- Format: Kindle Edition
- File Size: 845 KB
- Print Length: 302 pages
- Publisher: Black Opal Books (16 July 2013)
- Sold by: Amazon Media EU S.à r.l.
- Language: English
- ASIN: B00DYAPLDO
- Text-to-Speech: Enabled
- Word Wise: Enabled
- Average Customer Review: 6 customer reviews
- Amazon Bestsellers Rank: #2,170,968 Paid in Kindle Store (See Top 100 Paid in Kindle Store)
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Top customer reviews
Jessie ends up getting pretty sick and I was really getting concerned about her as it was really taking an effect on her but of course she gets over it but something doesn't seem okay with Jessie.
Her and Ethan are doing great and you can tell he really cares for her and that is just amazing especially because Jessie is hearing impaired and does everything in his power to make her feel special.
With Jessie slowly coming out of shell we see her starting to get a bit of a voice when she isn't happy with how she is being treated which all I can say is it is about time. It has been a great journey following Jessie as she has gone from quiet, to learning karate, to now speaking up for herself.
Now there were times in the story that I could feel myself getting angry. One being when we read about a memory of hers where a teacher threw her school items outside of the classroom door and made her go out there. What teacher does that?
One quote I love in this book and it is said by Ethan to Jessie. " You have the power to be in control of everything that happens, especially now."
One of the funny parts in this story was when Jessie was volunteering in the hospital and she witnessed one of the nurses escorting one of the patients to the bathroom. This patient was dropping tootsie rolls on the floor. I could do nothing but laugh and I will no longer look at that candy the same again.
The only problem I had with the story was there seemed to be some either formatting issues or maybe misspellings. It wasn't bad but you noticed them when it happened.
This is a great coming of age story that I think everyone would love to read this series.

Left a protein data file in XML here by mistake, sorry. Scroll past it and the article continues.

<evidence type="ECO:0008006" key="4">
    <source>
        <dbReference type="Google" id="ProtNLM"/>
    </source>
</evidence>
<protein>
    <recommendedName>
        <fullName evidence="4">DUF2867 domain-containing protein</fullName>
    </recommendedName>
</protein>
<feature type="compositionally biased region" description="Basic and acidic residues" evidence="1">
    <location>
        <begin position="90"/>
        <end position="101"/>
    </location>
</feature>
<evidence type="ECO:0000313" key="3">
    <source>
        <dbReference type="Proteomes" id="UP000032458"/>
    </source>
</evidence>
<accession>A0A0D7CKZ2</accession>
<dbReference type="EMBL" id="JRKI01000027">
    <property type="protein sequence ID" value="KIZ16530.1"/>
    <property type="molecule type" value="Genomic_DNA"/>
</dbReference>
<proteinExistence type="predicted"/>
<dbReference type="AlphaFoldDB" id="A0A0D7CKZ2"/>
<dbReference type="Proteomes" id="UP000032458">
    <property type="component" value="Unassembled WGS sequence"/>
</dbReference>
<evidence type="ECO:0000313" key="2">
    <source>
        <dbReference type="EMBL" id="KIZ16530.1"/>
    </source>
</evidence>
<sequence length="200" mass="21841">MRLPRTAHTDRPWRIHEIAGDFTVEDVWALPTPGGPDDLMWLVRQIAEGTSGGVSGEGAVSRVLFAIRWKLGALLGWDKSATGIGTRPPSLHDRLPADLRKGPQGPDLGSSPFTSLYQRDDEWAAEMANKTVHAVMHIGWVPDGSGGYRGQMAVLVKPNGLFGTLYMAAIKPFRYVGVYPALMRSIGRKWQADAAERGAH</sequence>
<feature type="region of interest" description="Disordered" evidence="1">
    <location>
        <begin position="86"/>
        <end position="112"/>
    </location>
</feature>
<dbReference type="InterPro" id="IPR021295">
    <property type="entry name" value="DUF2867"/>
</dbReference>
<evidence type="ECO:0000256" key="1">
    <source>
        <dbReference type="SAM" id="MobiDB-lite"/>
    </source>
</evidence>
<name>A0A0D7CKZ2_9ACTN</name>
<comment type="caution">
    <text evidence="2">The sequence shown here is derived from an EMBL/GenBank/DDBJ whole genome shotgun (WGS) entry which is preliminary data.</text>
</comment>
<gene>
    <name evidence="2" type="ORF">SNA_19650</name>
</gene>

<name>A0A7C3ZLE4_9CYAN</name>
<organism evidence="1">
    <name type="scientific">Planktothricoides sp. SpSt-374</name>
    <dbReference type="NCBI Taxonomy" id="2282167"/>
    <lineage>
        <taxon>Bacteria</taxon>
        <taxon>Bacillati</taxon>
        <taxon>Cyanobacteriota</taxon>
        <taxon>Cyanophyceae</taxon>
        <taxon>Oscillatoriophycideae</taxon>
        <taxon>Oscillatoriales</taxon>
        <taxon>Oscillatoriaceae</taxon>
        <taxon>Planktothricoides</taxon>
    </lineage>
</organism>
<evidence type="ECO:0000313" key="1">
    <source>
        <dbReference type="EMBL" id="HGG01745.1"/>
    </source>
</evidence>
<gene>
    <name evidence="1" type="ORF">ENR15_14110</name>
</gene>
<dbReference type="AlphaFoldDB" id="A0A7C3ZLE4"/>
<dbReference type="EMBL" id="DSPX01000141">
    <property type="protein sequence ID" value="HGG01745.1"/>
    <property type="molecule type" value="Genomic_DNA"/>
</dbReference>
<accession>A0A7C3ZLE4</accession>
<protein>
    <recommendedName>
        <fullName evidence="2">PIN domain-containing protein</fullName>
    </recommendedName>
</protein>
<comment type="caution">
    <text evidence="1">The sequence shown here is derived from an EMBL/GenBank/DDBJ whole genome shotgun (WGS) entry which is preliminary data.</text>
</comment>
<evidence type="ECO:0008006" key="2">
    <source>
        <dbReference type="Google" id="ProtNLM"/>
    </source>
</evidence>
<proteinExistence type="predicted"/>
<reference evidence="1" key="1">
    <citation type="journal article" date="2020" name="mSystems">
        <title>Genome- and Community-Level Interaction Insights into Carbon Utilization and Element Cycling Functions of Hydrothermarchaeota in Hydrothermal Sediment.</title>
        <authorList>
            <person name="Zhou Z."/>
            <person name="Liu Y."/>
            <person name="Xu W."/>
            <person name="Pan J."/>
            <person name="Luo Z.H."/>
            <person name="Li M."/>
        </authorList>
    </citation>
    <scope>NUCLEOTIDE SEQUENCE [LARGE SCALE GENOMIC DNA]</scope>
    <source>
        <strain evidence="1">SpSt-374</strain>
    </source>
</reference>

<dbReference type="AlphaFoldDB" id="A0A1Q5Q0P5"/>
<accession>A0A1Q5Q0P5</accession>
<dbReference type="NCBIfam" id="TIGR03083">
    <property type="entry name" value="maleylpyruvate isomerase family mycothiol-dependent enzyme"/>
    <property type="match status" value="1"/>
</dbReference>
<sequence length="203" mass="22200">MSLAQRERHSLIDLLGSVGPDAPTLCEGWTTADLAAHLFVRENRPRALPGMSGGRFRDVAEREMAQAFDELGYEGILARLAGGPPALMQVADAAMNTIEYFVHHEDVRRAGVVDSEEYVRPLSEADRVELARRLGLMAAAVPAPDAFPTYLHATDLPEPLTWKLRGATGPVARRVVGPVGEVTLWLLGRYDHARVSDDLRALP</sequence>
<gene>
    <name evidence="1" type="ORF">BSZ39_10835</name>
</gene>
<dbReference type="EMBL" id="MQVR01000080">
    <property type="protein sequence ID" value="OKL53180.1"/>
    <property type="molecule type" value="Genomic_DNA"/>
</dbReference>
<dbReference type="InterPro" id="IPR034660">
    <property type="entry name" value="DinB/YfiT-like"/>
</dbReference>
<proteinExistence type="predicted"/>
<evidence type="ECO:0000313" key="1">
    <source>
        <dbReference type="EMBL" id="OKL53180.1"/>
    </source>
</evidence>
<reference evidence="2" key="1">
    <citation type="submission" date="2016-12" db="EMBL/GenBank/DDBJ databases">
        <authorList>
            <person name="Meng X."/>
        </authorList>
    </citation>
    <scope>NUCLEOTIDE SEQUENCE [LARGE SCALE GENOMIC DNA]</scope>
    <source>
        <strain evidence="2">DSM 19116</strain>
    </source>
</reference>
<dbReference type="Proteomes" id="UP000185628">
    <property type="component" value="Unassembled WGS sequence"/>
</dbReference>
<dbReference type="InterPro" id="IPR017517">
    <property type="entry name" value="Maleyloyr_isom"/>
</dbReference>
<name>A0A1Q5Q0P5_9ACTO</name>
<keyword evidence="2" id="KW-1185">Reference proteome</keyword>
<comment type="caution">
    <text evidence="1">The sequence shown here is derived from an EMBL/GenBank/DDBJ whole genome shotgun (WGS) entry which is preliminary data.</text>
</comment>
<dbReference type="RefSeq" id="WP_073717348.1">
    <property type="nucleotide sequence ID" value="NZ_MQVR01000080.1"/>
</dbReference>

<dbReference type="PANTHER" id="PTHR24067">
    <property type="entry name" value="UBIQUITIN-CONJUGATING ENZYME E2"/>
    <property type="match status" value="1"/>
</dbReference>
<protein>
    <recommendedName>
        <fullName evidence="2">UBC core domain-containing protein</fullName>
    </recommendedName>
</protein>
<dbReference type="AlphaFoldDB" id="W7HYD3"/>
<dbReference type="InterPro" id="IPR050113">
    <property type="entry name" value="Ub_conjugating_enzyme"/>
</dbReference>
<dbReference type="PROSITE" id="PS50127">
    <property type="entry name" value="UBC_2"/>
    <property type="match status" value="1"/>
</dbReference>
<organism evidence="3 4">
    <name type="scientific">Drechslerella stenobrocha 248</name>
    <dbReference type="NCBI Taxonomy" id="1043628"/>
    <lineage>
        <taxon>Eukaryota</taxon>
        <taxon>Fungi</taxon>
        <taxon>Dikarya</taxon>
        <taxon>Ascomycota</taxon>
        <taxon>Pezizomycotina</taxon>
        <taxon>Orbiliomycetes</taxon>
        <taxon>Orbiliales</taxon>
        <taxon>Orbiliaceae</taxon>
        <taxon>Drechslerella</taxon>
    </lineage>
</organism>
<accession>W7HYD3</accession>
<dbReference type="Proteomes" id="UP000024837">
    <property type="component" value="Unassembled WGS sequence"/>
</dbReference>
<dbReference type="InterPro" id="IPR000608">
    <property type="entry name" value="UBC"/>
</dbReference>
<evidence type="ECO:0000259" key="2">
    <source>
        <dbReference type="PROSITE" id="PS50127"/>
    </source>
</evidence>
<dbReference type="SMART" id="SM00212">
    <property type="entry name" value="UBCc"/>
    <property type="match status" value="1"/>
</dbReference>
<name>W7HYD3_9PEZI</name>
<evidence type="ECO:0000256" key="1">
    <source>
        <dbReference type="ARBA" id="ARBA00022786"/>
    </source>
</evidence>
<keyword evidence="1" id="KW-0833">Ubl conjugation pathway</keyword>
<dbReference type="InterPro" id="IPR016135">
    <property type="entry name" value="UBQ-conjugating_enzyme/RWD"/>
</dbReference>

The book continues right away where the second part stopped, and we get to follow the life of Jessie through good days and bad days, with disappointments and joyful moments, and see her grow more and more towards the end of the book.
Would have been nice to have still one more book about her adult life, but that wouldn't be in the same category then...
Certainly a book series I would recommend to teenage persons that like karate, are ok with romance in their books and want to learn something more about how life can be different for other young persons.
Jessie McIntyre is a character I could relate to easily. She has faced many difficult challenges over the last couple of years, what with being bullied at school and competing at Karate tournaments. Now heading towards her eighteenth birthday, Jessie is finding life even more complicated. Will she overcome the obstacles placed in her way? And can she find out what her destiny has in store?
After finishing Compass, I was eager to start reading Destiny and started reading it as soon as I could. I have thoroughly enjoyed watching Jessie overcome more than her fair share of problems over the series. She is a very determined young woman, but I found her insecurity caused by her hearing is one issue that seems to hold her back at times.
This story sees Jessie trying her hand at working, first at a art class as an assistant, and then as a volunteer candy-striper at the hospital. I can remember my first attempts at the job market; I remember how nervous I was, worried I would make a complete idiot of myself. Therefore, I could certainly understand and sympathize with Jessie as she tries to figure out the intricacies of those jobs and the people she interacts with.